Co-array Fortran is a small extension to Fortran 95. It is a simple, explicit notation for data decomposition, such as that often used in message-passing models, expressed in a natural Fortran-like syntax. The syntax is architecture-independent and may be implemented not only on distributed memory machines but also on shared memory machines and even on clustered machines.

The ISO Fortran Committee decided in May 2005 to include co-arrays in the next revision of the Fortran standard.

A full description of the original co-array syntax appeared in Numrich and Reid (1998), Co-Array Fortran for Parallel Programming, ACM Fortran Forum, volume **17**, no 2, pp 1-31 (get from ACM portal here). It is also available as a Rutherford Lab report here. Since some of the details of the version adopted by WG5 differ from the 1998 version, a new description recently appeared in Numrich and Reid (2005), Co-arrays in the next Fortran Standard, ACM Fortran Forum, volume **24**, no 2, pp 4-17 (get from ACM portal here). It is also available as WG5 paper N1642. The proposal itself is item UK-001 in WG5 document N1626.

For more information see:

- A short introduction to Co-Array Fortran
- The complete (1998) language definition
- New features since 1998
- I/O in Co-Array Fortran
- Why not just use MPI?
- A subset easy to translate into OpenMP Fortran
- A Subset Co-Array Fortran to OpenMP Fortran translator

Implementations:

- Co-array syntax has been a supported feature of Cray Fortran 90 since release 3.1 (via the -Z compiler option on Cray T3E and Cray X1). See chapeter 9 of Cray's Fortran Language Reference Manual, Volume 3 (S-3694-54), available on-line here. or see the ARSC T3E User's Newsletter No. 153 for a short introduction. The Army HPC Research Center (AHPCRC) is holding a hands-on Workshop on Co-Array Fortran from 24-26 October 2005. This is free, and includes access to a Cray X1, but is limited to 20 participants.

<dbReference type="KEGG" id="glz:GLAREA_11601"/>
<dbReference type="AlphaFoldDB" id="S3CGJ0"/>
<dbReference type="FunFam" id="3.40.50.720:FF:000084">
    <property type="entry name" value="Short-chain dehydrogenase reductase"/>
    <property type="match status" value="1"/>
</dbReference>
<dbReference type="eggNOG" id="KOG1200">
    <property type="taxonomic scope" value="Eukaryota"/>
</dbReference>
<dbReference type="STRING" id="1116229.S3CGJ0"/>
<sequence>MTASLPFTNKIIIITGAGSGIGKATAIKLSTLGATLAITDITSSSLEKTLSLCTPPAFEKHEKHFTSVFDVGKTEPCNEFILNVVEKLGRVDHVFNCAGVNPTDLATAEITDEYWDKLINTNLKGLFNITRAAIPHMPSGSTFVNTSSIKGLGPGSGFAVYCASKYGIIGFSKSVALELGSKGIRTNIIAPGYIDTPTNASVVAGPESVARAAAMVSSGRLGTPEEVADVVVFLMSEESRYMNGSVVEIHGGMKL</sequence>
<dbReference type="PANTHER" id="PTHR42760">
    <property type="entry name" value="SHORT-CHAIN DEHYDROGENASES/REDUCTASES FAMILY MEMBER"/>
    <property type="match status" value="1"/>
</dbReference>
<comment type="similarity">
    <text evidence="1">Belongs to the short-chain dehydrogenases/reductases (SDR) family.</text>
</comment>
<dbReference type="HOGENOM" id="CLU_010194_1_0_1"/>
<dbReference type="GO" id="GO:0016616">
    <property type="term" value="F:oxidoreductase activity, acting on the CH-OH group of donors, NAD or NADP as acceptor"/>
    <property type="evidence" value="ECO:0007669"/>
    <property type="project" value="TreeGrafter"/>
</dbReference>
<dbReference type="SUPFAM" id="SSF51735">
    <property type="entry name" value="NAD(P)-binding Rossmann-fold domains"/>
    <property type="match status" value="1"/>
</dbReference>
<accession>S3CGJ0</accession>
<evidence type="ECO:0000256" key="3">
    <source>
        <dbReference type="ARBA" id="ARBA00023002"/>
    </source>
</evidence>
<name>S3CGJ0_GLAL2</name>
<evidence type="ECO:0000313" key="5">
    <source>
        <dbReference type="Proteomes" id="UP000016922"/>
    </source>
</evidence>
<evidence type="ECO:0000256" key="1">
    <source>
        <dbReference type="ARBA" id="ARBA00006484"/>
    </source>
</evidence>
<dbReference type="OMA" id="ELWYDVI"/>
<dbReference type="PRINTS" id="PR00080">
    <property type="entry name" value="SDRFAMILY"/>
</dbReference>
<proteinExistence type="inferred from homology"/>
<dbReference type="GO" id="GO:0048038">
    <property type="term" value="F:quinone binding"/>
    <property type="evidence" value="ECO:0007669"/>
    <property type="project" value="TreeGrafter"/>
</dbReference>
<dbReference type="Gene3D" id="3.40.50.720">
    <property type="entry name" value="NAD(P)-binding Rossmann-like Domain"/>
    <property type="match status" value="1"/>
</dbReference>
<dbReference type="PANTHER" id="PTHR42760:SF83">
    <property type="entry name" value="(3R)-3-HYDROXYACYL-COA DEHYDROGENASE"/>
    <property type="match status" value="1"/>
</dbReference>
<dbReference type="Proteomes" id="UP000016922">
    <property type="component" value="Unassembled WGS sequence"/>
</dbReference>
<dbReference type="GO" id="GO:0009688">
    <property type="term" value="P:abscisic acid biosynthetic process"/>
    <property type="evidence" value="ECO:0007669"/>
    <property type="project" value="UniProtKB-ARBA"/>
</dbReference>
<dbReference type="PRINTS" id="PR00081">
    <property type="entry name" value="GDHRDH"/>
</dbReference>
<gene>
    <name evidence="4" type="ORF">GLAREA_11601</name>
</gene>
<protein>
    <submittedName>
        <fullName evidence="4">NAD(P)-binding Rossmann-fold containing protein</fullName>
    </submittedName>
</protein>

- The Los Alamos Computer Science Institute (LACSI), at Rice University, is working on an open-source, portable, retargetable, high-quality Co-Array Fortran compiler suitable for use with production codes. Their compiler uses the Open64/SL Fortran 90 source to source infrastructure to translate Co-Array Fortran into Fortran 90 plus calls to ARMCI or GASNet, two multi-platform libraries for one-sided communication. It is available for (i.e. has been tested on) SGI Origin 2000 and Altix 3000, Compaq Alphaserver SC (Quadrics switch), Linux Itanium 2 with Myrinet 2000 or Quadrics II switches, and Linux Pentium with Ethernet.
- The Subset Co-Array Fortran translator is not a compiler, but almost all Co-Array Fortran programs require only minor style changes to allow the translator to produce an equivalent SPMD OpenMP Fortran 90/95 program. OpenMP Fortran compilers are available for several platforms. Since Co-Array Fortran is applicable to a wider range of machine architectures than OpenMP Fortran, programs should be writen and maintained in Subset Co-Array Fortran and translated into OpenMP as part of the compilation process.

Example Co-Array Fortran programs:

- An illustration of domain decomposition using a simple Jacobi Helmholtz's equation solver is here in full. For more information on linear equation solvers, see the Templates on-line book.
- Details of a class library by Bob Numrich are here.